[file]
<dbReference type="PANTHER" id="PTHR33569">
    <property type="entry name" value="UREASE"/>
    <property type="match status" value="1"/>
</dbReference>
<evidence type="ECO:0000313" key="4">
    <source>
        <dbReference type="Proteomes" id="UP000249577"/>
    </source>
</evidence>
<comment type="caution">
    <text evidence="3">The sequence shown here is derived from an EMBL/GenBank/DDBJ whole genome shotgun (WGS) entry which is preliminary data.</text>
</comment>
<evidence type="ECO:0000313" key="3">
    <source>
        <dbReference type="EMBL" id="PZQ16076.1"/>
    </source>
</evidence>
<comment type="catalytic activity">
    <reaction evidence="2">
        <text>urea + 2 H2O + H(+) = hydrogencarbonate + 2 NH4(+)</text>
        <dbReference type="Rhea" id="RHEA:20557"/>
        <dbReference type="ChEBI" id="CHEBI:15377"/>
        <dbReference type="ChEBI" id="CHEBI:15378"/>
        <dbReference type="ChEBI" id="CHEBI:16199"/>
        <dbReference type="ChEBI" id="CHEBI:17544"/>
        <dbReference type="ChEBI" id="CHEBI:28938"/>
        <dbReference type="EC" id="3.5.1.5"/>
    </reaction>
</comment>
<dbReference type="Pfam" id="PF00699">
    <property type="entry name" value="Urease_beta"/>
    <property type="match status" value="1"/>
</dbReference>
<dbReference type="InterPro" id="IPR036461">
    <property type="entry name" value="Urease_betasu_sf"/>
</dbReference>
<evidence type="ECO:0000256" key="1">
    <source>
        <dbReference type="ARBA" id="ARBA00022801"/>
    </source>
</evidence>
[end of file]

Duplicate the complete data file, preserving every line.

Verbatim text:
<dbReference type="PANTHER" id="PTHR33569">
    <property type="entry name" value="UREASE"/>
    <property type="match status" value="1"/>
</dbReference>
<evidence type="ECO:0000313" key="4">
    <source>
        <dbReference type="Proteomes" id="UP000249577"/>
    </source>
</evidence>
<comment type="caution">
    <text evidence="3">The sequence shown here is derived from an EMBL/GenBank/DDBJ whole genome shotgun (WGS) entry which is preliminary data.</text>
</comment>
<evidence type="ECO:0000313" key="3">
    <source>
        <dbReference type="EMBL" id="PZQ16076.1"/>
    </source>
</evidence>
<comment type="catalytic activity">
    <reaction evidence="2">
        <text>urea + 2 H2O + H(+) = hydrogencarbonate + 2 NH4(+)</text>
        <dbReference type="Rhea" id="RHEA:20557"/>
        <dbReference type="ChEBI" id="CHEBI:15377"/>
        <dbReference type="ChEBI" id="CHEBI:15378"/>
        <dbReference type="ChEBI" id="CHEBI:16199"/>
        <dbReference type="ChEBI" id="CHEBI:17544"/>
        <dbReference type="ChEBI" id="CHEBI:28938"/>
        <dbReference type="EC" id="3.5.1.5"/>
    </reaction>
</comment>
<dbReference type="Pfam" id="PF00699">
    <property type="entry name" value="Urease_beta"/>
    <property type="match status" value="1"/>
</dbReference>
<dbReference type="InterPro" id="IPR036461">
    <property type="entry name" value="Urease_betasu_sf"/>
</dbReference>
<evidence type="ECO:0000256" key="1">
    <source>
        <dbReference type="ARBA" id="ARBA00022801"/>
    </source>
</evidence>